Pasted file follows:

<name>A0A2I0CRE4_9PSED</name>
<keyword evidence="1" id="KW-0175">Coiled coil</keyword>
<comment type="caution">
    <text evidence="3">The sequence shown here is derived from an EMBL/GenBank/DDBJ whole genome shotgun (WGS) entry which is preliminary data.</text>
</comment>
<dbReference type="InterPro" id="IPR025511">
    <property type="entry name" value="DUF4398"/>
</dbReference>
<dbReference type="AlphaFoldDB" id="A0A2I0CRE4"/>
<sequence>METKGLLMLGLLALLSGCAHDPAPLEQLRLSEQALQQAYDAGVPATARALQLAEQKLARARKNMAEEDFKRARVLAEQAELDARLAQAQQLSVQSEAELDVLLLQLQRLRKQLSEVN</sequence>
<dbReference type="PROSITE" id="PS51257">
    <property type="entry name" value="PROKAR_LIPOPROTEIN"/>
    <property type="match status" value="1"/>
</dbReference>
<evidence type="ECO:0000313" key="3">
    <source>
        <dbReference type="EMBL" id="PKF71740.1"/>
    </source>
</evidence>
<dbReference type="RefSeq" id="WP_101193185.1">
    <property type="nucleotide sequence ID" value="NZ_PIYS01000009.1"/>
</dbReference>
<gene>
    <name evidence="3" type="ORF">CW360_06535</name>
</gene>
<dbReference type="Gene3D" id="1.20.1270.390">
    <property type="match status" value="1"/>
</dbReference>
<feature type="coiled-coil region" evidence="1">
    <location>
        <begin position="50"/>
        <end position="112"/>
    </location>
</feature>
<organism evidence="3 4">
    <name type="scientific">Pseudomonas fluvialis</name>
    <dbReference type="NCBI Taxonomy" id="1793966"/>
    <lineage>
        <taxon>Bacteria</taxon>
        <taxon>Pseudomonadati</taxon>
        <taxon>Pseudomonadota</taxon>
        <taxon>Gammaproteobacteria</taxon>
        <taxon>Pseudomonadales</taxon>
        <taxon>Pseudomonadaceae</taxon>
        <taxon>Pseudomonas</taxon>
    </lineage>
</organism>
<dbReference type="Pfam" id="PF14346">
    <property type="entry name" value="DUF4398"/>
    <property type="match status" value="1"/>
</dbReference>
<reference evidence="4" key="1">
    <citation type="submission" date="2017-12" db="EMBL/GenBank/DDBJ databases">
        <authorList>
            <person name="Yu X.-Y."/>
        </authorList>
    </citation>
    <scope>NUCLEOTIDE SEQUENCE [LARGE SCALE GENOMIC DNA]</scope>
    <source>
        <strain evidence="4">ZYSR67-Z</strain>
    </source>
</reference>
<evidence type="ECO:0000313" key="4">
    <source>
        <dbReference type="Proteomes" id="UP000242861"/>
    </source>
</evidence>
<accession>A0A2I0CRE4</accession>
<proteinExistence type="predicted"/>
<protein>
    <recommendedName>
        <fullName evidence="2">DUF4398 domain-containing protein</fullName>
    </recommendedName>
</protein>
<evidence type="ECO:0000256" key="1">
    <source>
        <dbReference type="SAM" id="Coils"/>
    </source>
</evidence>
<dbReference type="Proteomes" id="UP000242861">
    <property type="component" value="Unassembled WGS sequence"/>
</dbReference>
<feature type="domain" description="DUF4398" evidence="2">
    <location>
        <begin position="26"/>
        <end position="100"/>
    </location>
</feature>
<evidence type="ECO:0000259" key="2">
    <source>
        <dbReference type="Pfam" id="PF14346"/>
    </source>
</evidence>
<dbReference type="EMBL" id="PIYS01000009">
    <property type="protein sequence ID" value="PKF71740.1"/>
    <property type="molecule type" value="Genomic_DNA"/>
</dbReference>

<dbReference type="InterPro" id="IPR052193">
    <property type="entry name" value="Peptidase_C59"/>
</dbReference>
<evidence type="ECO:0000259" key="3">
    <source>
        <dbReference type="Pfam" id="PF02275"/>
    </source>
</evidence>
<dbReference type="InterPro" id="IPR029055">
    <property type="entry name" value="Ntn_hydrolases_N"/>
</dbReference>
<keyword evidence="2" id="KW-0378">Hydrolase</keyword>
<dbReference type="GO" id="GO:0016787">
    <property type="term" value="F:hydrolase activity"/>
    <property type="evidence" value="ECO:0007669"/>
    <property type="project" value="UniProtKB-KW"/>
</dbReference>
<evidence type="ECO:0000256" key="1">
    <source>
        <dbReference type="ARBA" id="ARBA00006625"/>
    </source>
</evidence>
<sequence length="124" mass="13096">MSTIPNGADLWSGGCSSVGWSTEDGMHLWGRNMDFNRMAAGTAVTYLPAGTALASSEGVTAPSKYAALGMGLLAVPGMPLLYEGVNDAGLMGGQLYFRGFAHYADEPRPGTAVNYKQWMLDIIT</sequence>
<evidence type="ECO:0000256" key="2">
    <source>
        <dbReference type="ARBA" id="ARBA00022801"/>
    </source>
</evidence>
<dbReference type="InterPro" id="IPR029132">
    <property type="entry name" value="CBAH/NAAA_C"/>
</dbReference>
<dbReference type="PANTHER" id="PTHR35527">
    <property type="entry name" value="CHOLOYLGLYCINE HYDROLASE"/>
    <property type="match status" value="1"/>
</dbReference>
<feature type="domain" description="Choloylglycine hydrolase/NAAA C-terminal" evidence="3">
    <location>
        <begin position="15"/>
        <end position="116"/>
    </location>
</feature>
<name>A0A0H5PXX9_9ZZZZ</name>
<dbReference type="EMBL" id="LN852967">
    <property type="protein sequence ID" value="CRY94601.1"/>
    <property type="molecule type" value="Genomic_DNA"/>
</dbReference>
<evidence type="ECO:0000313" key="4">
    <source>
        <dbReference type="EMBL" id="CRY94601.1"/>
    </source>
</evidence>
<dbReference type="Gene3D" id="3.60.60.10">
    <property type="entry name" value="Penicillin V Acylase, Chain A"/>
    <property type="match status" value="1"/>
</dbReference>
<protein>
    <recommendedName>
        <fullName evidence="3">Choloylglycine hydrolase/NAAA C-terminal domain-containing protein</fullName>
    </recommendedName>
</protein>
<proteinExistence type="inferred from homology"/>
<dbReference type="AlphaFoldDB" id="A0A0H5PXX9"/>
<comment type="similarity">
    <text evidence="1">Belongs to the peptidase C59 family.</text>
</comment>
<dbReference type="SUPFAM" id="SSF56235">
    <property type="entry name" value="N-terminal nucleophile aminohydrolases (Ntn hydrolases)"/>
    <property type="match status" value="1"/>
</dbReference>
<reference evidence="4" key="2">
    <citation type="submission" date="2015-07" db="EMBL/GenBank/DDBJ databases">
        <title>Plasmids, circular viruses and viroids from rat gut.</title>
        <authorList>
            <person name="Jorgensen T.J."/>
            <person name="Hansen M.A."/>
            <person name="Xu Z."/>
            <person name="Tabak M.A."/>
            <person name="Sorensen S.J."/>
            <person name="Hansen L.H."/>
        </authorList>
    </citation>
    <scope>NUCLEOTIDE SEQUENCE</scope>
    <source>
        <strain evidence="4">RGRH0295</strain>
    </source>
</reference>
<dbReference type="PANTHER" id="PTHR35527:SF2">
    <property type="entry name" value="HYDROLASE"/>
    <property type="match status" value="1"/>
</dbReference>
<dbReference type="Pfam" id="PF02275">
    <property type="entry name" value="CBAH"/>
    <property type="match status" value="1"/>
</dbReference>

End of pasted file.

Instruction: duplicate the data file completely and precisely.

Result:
<name>A0A2I0CRE4_9PSED</name>
<keyword evidence="1" id="KW-0175">Coiled coil</keyword>
<comment type="caution">
    <text evidence="3">The sequence shown here is derived from an EMBL/GenBank/DDBJ whole genome shotgun (WGS) entry which is preliminary data.</text>
</comment>
<dbReference type="InterPro" id="IPR025511">
    <property type="entry name" value="DUF4398"/>
</dbReference>
<dbReference type="AlphaFoldDB" id="A0A2I0CRE4"/>
<sequence>METKGLLMLGLLALLSGCAHDPAPLEQLRLSEQALQQAYDAGVPATARALQLAEQKLARARKNMAEEDFKRARVLAEQAELDARLAQAQQLSVQSEAELDVLLLQLQRLRKQLSEVN</sequence>
<dbReference type="PROSITE" id="PS51257">
    <property type="entry name" value="PROKAR_LIPOPROTEIN"/>
    <property type="match status" value="1"/>
</dbReference>
<evidence type="ECO:0000313" key="3">
    <source>
        <dbReference type="EMBL" id="PKF71740.1"/>
    </source>
</evidence>
<dbReference type="RefSeq" id="WP_101193185.1">
    <property type="nucleotide sequence ID" value="NZ_PIYS01000009.1"/>
</dbReference>
<gene>
    <name evidence="3" type="ORF">CW360_06535</name>
</gene>
<dbReference type="Gene3D" id="1.20.1270.390">
    <property type="match status" value="1"/>
</dbReference>
<feature type="coiled-coil region" evidence="1">
    <location>
        <begin position="50"/>
        <end position="112"/>
    </location>
</feature>
<organism evidence="3 4">
    <name type="scientific">Pseudomonas fluvialis</name>
    <dbReference type="NCBI Taxonomy" id="1793966"/>
    <lineage>
        <taxon>Bacteria</taxon>
        <taxon>Pseudomonadati</taxon>
        <taxon>Pseudomonadota</taxon>
        <taxon>Gammaproteobacteria</taxon>
        <taxon>Pseudomonadales</taxon>
        <taxon>Pseudomonadaceae</taxon>
        <taxon>Pseudomonas</taxon>
    </lineage>
</organism>
<dbReference type="Pfam" id="PF14346">
    <property type="entry name" value="DUF4398"/>
    <property type="match status" value="1"/>
</dbReference>
<reference evidence="4" key="1">
    <citation type="submission" date="2017-12" db="EMBL/GenBank/DDBJ databases">
        <authorList>
            <person name="Yu X.-Y."/>
        </authorList>
    </citation>
    <scope>NUCLEOTIDE SEQUENCE [LARGE SCALE GENOMIC DNA]</scope>
    <source>
        <strain evidence="4">ZYSR67-Z</strain>
    </source>
</reference>
<evidence type="ECO:0000313" key="4">
    <source>
        <dbReference type="Proteomes" id="UP000242861"/>
    </source>
</evidence>
<accession>A0A2I0CRE4</accession>
<proteinExistence type="predicted"/>
<protein>
    <recommendedName>
        <fullName evidence="2">DUF4398 domain-containing protein</fullName>
    </recommendedName>
</protein>
<evidence type="ECO:0000256" key="1">
    <source>
        <dbReference type="SAM" id="Coils"/>
    </source>
</evidence>
<dbReference type="Proteomes" id="UP000242861">
    <property type="component" value="Unassembled WGS sequence"/>
</dbReference>
<feature type="domain" description="DUF4398" evidence="2">
    <location>
        <begin position="26"/>
        <end position="100"/>
    </location>
</feature>
<evidence type="ECO:0000259" key="2">
    <source>
        <dbReference type="Pfam" id="PF14346"/>
    </source>
</evidence>
<dbReference type="EMBL" id="PIYS01000009">
    <property type="protein sequence ID" value="PKF71740.1"/>
    <property type="molecule type" value="Genomic_DNA"/>
</dbReference>

<dbReference type="InterPro" id="IPR052193">
    <property type="entry name" value="Peptidase_C59"/>
</dbReference>
<evidence type="ECO:0000259" key="3">
    <source>
        <dbReference type="Pfam" id="PF02275"/>
    </source>
</evidence>
<dbReference type="InterPro" id="IPR029055">
    <property type="entry name" value="Ntn_hydrolases_N"/>
</dbReference>
<keyword evidence="2" id="KW-0378">Hydrolase</keyword>
<dbReference type="GO" id="GO:0016787">
    <property type="term" value="F:hydrolase activity"/>
    <property type="evidence" value="ECO:0007669"/>
    <property type="project" value="UniProtKB-KW"/>
</dbReference>
<evidence type="ECO:0000256" key="1">
    <source>
        <dbReference type="ARBA" id="ARBA00006625"/>
    </source>
</evidence>
<sequence length="124" mass="13096">MSTIPNGADLWSGGCSSVGWSTEDGMHLWGRNMDFNRMAAGTAVTYLPAGTALASSEGVTAPSKYAALGMGLLAVPGMPLLYEGVNDAGLMGGQLYFRGFAHYADEPRPGTAVNYKQWMLDIIT</sequence>
<evidence type="ECO:0000256" key="2">
    <source>
        <dbReference type="ARBA" id="ARBA00022801"/>
    </source>
</evidence>
<dbReference type="InterPro" id="IPR029132">
    <property type="entry name" value="CBAH/NAAA_C"/>
</dbReference>
<dbReference type="PANTHER" id="PTHR35527">
    <property type="entry name" value="CHOLOYLGLYCINE HYDROLASE"/>
    <property type="match status" value="1"/>
</dbReference>
<feature type="domain" description="Choloylglycine hydrolase/NAAA C-terminal" evidence="3">
    <location>
        <begin position="15"/>
        <end position="116"/>
    </location>
</feature>
<name>A0A0H5PXX9_9ZZZZ</name>
<dbReference type="EMBL" id="LN852967">
    <property type="protein sequence ID" value="CRY94601.1"/>
    <property type="molecule type" value="Genomic_DNA"/>
</dbReference>
<evidence type="ECO:0000313" key="4">
    <source>
        <dbReference type="EMBL" id="CRY94601.1"/>
    </source>
</evidence>
<dbReference type="Gene3D" id="3.60.60.10">
    <property type="entry name" value="Penicillin V Acylase, Chain A"/>
    <property type="match status" value="1"/>
</dbReference>
<protein>
    <recommendedName>
        <fullName evidence="3">Choloylglycine hydrolase/NAAA C-terminal domain-containing protein</fullName>
    </recommendedName>
</protein>
<proteinExistence type="inferred from homology"/>
<dbReference type="AlphaFoldDB" id="A0A0H5PXX9"/>
<comment type="similarity">
    <text evidence="1">Belongs to the peptidase C59 family.</text>
</comment>
<dbReference type="SUPFAM" id="SSF56235">
    <property type="entry name" value="N-terminal nucleophile aminohydrolases (Ntn hydrolases)"/>
    <property type="match status" value="1"/>
</dbReference>
<reference evidence="4" key="2">
    <citation type="submission" date="2015-07" db="EMBL/GenBank/DDBJ databases">
        <title>Plasmids, circular viruses and viroids from rat gut.</title>
        <authorList>
            <person name="Jorgensen T.J."/>
            <person name="Hansen M.A."/>
            <person name="Xu Z."/>
            <person name="Tabak M.A."/>
            <person name="Sorensen S.J."/>
            <person name="Hansen L.H."/>
        </authorList>
    </citation>
    <scope>NUCLEOTIDE SEQUENCE</scope>
    <source>
        <strain evidence="4">RGRH0295</strain>
    </source>
</reference>
<dbReference type="PANTHER" id="PTHR35527:SF2">
    <property type="entry name" value="HYDROLASE"/>
    <property type="match status" value="1"/>
</dbReference>
<dbReference type="Pfam" id="PF02275">
    <property type="entry name" value="CBAH"/>
    <property type="match status" value="1"/>
</dbReference>